COLORADO SPRINGS, Colorado — The astronauts who will pilot the SpaceX rocket that is expected to launch Saturday will get some help navigating their course from the men and women serving in the US Space Force. Members of the 21st Space Wing, headquartered at Peterson Air Force Base, will make sure the spacecraft has a clear launch path and can stay in orbit safely.
"They make sure that nothing else in orbit, including some of that space junk out there, they make sure that none of that is going to come in contact with the astronaut," explained Reggie Ash, the Chief Defense Development Officer for the Colorado Springs Chamber and EDC.
Ash served as the Commander of the 21st Mission Support Group before retiring from the military in late 2016. He says Colorado is at the epicenter for national security in space. Earlier this month, the Department of Defense named Peterson Air Force Base as the provision headquarters for US Space Command.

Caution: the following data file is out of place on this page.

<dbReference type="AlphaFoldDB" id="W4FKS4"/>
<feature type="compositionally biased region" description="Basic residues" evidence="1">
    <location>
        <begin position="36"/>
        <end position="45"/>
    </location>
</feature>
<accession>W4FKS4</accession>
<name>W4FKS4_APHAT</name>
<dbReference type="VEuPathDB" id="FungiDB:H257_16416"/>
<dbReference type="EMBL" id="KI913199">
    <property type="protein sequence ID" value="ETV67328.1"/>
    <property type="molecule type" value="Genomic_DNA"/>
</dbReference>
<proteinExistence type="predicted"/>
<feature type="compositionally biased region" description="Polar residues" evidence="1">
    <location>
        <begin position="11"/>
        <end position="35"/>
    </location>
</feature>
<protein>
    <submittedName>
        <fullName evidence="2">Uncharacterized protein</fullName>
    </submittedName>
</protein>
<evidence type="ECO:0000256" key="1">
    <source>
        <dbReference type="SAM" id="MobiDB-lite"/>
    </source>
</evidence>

"Those offices are responsible for overseeing national security launch operations, and that includes the launch of astronauts," Ash said.
Besides being home to the military's top leaders in space, Colorado has a very large workforce in the aerospace sector thanks to strong engineering programs at our colleges and universities.
"CU Boulder receives more NASA research funding than any other public university, and the entire CU system, including UCCS of course, has got a number of aerospace disciplines," Ash said. "They're such a critical factor to making Colorado the number one state in the nation in terms of per-capita aerospace employees."
As the home to the annual Space Symposium, Colorado Springs also regularly hosts hundreds of space professionals from around the world to display their latest technology and hear from high-level speakers. That event usually occurs in April but had to be delayed this year as large public gatherings were prohibited in response to the coronavirus pandemic. The symposium is now scheduled to take place from October 31 to November 2 at the Broadmoor.